The Maryland Department of the Environment (MDE) announced it would take significant steps to hold Valley Proteins accountable for its water pollution, thanks in large part to the work of ShoreRivers and partners. The industrial poultry rendering plant in Linkwood, on Maryland’s Eastern Shore, has been illegally discharging polluted water into the Transquaking River and operating on an outdated permit for 15 years.
In April, ShoreRivers and Dorchester Citizens for Planned Growth (jointly represented by Chesapeake Legal Alliance) and Chesapeake Bay Foundation filed a notice of intent to bring a lawsuit against Valley Proteins for violating its wastewater discharge permit. This action, along with years of advocacy by local environmental groups, spurred MDE to take significant steps this month to hold the plant accountable.
MDE recently announced it would take action to update the plant’s discharge permit, impose penalties for pollution violations, and deny state funding for upgraded technology. Specifically, these actions have been instituted: MDEissued a new draft wastewater discharge permit, which will replace the outdated permit and hold the plant to higher and more modern standards; following the non-profits’ notice of intent to sue, MDE has agreed to impose penalties and remedial actions on Valley Proteins for its pollution violations; and MDE has denied funding previously granted from the taxpayer-funded Bay Restoration Fund to pay for technology upgrades and expanded capacity.
Updated Discharge Permit
Valley Proteins uses a chemical process to render chicken carcasses into protein for animal feed, which it then sells. The plant’s National Pollutant Discharge Elimination System (NPDES) permit expired in 2006, but the state has enabled the company to continue to operate by administratively extending the permit for 15 years. These “zombie permits” endanger the health of waterways by allowing industrial sources to continue to operate on outdated technology and under outdated pollution limits.
On September 15, MDE issued a new draft permit. “We will be working diligently through the public process to ensure the new discharge permit adequately protects water quality and that checks are in place to prevent future violations from occurring,” says ShoreRiversChoptankRiverkeeper Matt Pluta. “We can do better. We fully expect the State to address their backlog of ‘zombie permits’ and will work this legislative session to prohibit administratively extending permits.”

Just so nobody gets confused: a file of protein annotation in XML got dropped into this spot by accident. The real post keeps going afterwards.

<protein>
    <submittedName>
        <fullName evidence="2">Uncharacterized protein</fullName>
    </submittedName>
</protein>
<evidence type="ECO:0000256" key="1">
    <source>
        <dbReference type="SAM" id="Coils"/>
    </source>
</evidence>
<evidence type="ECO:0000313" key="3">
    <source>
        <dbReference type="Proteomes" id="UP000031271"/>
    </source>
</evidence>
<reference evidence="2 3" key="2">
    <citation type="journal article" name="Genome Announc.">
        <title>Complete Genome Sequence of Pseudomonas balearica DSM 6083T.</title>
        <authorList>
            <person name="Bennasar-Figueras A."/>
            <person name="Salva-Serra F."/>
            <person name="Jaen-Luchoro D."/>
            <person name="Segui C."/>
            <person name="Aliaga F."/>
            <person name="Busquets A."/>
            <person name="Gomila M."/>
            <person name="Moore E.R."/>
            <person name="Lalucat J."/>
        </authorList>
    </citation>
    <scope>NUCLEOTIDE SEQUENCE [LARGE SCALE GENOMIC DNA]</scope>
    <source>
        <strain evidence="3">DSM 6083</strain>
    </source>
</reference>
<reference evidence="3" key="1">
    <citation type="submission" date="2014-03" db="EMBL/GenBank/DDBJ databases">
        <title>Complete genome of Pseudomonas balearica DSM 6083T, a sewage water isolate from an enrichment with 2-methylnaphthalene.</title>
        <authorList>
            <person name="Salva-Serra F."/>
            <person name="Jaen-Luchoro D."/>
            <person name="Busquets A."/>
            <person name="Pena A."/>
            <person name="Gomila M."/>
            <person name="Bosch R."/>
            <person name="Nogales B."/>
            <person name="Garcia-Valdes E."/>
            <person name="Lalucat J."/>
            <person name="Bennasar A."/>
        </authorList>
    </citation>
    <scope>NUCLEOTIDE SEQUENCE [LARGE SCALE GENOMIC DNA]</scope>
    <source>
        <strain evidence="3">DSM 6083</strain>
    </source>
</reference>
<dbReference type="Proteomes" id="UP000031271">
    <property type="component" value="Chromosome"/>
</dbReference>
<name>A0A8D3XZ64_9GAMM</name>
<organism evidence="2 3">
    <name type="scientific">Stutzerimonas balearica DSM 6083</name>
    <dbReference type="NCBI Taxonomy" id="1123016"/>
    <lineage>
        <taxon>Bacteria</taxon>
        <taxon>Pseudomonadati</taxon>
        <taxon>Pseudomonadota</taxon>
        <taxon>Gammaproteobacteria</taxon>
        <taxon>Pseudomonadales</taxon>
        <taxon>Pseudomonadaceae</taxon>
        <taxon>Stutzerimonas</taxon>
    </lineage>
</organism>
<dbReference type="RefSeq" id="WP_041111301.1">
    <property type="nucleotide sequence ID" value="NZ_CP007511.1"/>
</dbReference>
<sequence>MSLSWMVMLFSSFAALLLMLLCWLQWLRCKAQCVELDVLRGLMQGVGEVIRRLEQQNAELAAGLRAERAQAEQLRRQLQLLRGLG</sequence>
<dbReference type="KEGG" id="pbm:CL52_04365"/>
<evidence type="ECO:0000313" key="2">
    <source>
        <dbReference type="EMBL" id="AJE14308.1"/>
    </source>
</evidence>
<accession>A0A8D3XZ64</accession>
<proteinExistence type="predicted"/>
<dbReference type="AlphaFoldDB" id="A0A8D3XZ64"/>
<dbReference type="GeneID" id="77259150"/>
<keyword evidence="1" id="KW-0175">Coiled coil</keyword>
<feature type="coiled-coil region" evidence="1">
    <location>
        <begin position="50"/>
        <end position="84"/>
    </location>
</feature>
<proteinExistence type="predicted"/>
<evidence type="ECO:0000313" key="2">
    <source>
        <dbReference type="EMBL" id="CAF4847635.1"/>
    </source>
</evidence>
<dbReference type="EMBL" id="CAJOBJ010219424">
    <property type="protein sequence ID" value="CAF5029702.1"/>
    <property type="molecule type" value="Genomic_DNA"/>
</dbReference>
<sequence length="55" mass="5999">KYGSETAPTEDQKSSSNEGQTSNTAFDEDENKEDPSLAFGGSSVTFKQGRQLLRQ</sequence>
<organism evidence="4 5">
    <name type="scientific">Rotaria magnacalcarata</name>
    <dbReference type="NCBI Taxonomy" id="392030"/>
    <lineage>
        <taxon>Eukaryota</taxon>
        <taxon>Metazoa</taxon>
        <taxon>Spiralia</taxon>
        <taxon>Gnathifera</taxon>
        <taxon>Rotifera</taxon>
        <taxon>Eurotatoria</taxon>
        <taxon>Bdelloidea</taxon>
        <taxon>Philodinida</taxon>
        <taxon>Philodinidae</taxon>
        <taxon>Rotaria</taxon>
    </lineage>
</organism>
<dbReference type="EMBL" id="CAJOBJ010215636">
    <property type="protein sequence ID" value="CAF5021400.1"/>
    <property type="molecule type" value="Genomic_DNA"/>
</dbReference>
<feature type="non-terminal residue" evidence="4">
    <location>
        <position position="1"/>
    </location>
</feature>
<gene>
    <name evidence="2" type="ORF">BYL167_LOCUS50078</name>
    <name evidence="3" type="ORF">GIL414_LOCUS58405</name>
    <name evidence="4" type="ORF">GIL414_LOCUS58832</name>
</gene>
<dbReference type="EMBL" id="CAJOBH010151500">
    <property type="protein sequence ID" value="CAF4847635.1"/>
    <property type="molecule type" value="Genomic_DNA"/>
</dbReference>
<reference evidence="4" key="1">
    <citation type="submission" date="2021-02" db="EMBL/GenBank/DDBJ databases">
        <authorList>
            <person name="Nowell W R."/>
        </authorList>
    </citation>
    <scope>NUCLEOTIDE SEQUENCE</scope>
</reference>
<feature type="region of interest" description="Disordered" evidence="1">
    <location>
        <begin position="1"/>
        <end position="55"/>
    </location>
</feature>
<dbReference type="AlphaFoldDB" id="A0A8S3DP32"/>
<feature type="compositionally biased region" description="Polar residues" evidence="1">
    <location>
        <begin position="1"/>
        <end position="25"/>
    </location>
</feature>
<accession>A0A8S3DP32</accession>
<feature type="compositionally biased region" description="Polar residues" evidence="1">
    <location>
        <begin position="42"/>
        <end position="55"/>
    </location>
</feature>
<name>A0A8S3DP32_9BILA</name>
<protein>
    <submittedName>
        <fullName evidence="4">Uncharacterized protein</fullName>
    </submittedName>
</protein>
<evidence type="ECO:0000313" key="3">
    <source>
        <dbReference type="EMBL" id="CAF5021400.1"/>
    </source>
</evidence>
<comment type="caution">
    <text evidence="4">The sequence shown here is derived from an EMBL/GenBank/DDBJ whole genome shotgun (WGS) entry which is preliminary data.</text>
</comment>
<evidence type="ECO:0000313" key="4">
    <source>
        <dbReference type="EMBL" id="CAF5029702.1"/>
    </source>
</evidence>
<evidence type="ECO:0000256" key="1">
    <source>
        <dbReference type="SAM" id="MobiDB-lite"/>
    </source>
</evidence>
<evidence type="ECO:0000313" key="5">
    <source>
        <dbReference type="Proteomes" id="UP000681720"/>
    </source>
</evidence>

Penalties for Illegal Discharges
MDE has committed to imposing penalties for the discharge violations Valley Proteins incurred over the years. ShoreRivers will continue to work with MDE to ensure the penalties and remedial actions match the magnitude of the impacts to local water quality. ShoreRivers will also advocate for technical upgrades to the plant and restoration solutions in order to reduce pollution entering local waterways.
In years when records have been available, Valley Proteins has exceeded pollution limits when releasing wastewater into the Transquaking River. Reported violations show the plant discharging above the legal, or “safe,” limit for nitrogen, phosphorus, ammonia, chlorine, and fecal coliform. These nutrients, chemicals, and bacteria cause harmful algal blooms, degrade habitat, and threaten the safety of people swimming or fishing in the river. Valley Proteins must be held accountable for its degradation of this public resource.
Denying Bay Restoration Funds
In the 2021 Legislative Session, the State authorized $7.6 million to Valley Proteins from the Bay Restoration Fund to cover a portion of the cost of a $15-million-dollar upgrade to reduce pollution.
The Bay Restoration Fund is comprised of tax-payer money and is intended to solve wastewater issues that have a direct impact to the local communities who pay into the fund. Every year, the State makes funding awards by reviewing a long list of applicants; it has previously prioritized funding upgrades to public wastewater treatment plants. Many applicants are small, rural towns that don’t have the means to fund their own technology upgrades.
“To reward a facility that has violated its permit for years, by giving them tax-payer money to solve the problem sets a bad precedent for other polluting industries,” says Pluta. In a statement from MDE Secretary Ben Grumbles earlier this month, the State announced it would no longer grant Valley Proteins the funding they requested.
These three issues mark significant achievements in ShoreRivers’ advocacy work to safeguard local rivers from industrial polluters. Working closely with Chesapeake Legal Alliance, ShoreRiversand their partners will work through the public process for Valley Proteins’ new discharge permit to ensure it’s as protective of water quality as possible. ShoreRivers will also continue to push the State to eliminate the backlog of expired permits and end the practice of administratively extending outdated permits in the state of Maryland.
ShoreRivers protects and restores Eastern Shore waterways through science-based advocacy, restoration, and education.